The Answer to the Talent Shortage

Much has been made of the difficulty in attracting and retaining strong people in the social gaming industry; I have repeatedly heard the northern California region described as in an employment bubble. Despite the increasingly depressing unemployment numbers throughout the US, social game companies in northern California are finding it close to impossible to get good employees (even at outrageous salaries) in the Bay Area.

Rather than swim in an increasingly crowded pool, these companies should be looking abroad to grow. Continue reading “The Answer to the Talent Shortage”


One of the most effective elements of building an effective international social gaming operation is collaboration. Although collaboration is useful in all aspects of business, it takes on even greater importance in the international side. A proactive collaboration strategy can have a greater impact than a large marketing budget or superior product.

The reason collaboration is so important when launching social games internationally is that the number of stakeholders is dramatically higher. Continue reading “Collaboration”

Social Media Marketing Strategy

One thing that constantly perplexes me is how little social game companies leverage social media. Even though the games are obviously delivered on social networks and the internal game features leverage what makes social networks so powerful, outside of the product their social media marketing and product development strategy is usually light years behind old-school companies like Ford and GM. Yes, the game companies run social media ads. But if you look at their fan pages, Twitter streams and other social media elements, their efforts are normally very superficial. Continue reading “Social Media Marketing Strategy”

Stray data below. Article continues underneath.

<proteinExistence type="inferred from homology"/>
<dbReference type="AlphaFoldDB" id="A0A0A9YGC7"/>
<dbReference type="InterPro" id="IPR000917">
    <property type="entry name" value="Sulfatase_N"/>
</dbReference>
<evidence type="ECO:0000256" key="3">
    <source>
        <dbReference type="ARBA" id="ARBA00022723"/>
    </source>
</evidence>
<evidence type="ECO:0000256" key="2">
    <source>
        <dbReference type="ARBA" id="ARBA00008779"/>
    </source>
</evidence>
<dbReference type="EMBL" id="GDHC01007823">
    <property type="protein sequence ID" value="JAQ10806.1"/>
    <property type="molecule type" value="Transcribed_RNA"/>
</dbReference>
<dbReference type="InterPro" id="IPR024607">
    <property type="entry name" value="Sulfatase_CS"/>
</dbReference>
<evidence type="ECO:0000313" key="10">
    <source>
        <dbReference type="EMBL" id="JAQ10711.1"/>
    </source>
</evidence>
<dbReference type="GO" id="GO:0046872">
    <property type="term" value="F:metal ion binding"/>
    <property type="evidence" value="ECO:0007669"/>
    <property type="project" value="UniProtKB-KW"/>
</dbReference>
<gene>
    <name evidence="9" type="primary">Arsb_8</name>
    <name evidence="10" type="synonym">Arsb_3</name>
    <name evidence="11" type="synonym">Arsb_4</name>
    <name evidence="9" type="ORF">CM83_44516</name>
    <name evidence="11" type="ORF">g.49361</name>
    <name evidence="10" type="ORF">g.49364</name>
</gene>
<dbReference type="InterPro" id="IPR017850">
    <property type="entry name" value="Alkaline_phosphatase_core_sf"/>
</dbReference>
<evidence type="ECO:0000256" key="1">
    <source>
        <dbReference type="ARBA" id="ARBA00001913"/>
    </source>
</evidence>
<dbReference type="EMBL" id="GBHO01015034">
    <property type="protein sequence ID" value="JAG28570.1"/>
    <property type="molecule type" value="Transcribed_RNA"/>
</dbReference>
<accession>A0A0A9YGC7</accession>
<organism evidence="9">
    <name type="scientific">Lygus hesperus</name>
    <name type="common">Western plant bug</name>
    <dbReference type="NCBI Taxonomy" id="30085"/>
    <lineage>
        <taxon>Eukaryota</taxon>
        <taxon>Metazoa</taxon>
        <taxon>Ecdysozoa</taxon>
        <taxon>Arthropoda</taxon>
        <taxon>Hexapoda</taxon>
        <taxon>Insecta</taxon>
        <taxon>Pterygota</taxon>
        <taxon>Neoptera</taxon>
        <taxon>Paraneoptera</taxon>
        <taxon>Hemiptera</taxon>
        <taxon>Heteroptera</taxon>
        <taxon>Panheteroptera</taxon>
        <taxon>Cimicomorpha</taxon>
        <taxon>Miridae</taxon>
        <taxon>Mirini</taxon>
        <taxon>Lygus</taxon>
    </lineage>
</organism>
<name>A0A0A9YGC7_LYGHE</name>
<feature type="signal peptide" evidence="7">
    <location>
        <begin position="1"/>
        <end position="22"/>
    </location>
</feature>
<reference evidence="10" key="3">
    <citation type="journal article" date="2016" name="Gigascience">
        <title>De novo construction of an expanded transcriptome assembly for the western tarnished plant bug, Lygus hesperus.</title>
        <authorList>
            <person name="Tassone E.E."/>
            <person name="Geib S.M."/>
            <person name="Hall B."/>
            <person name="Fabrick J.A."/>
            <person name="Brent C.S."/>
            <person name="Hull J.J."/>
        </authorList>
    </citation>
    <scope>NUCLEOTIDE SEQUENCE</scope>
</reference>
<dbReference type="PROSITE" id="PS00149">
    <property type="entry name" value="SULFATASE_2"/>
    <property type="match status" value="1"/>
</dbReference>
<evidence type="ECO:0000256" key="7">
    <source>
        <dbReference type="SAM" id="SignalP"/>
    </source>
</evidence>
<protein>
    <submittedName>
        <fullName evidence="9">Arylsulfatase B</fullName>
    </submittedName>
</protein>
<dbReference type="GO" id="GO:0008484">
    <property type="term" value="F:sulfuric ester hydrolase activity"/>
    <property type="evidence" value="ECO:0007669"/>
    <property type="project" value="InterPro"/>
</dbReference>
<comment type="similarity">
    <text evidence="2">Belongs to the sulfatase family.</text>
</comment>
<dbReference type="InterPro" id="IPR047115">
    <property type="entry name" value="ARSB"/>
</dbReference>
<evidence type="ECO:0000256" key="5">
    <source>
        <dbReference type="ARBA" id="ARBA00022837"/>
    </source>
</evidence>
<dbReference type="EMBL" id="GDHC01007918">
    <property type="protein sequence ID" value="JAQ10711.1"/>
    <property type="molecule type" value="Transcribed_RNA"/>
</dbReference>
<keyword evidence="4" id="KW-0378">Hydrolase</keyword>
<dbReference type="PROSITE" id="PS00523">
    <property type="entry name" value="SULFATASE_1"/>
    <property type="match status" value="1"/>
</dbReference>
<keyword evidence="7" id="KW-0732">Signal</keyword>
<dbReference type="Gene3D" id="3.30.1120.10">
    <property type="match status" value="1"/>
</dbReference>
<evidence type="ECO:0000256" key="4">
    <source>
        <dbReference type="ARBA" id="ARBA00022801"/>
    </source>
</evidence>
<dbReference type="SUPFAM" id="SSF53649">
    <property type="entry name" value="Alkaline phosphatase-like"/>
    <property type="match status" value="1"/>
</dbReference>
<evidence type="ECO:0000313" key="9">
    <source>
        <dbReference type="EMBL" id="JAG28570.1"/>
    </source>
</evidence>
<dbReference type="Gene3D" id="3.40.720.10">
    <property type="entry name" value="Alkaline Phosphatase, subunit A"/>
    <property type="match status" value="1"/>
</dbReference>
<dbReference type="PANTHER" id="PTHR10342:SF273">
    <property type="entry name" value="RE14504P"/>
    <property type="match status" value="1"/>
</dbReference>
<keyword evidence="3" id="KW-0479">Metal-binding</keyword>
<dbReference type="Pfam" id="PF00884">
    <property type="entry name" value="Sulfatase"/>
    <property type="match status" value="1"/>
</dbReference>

Inflation and Social Gaming

With inflation imminent or already in most major markets, the next question is “What must social game companies do to survive?” The answer: A lot more than they are currently doing. Continue reading “Inflation and Social Gaming”

Social Gaming and the European Debt Crisis

It is easy to focus on specific conditions for your company, your game, etc., when evaluating an international opportunity. With all the opportunities available and competing demands on people’s time, there can be a rush that leads to a misallocation of resources, poor revenue projections, or missed opportunities. It is very difficult to step back and look at the macro environment. Continue reading “Social Gaming and the European Debt Crisis”

Goal Setting for your International Strategy

I wanted to talk a little about the right way to set goals to grow your international business. Much of this discussion is applicable to virtually anything, so even if you are not responsible for international growth, hopefully you will find this discussion interesting.

Over the past few years, I have learned one of the most important things a leader does is set effective goals for his business and employees. These goals help decide which activities to pursue, where to allocate resources (especially time, our most limited resource) and how to measure performance. Without goals, businesses and people tend to flounder. Continue reading “Goal Setting for your International Strategy”

My Definition of Distance

As I have stated repeatedly, most members of the social gaming industry approach international markets in a tactical, if not knee jerk, manner. All whining aside, today I wanted to write about the first step in formulating strategies for specific regions. That step is to analyze each region using a distance framework (before anyone accuses me of plagiarism, I consider Pankaj Ghemawat the best international business strategist around and have adapted many of his methodologies). Continue reading “My Definition of Distance”

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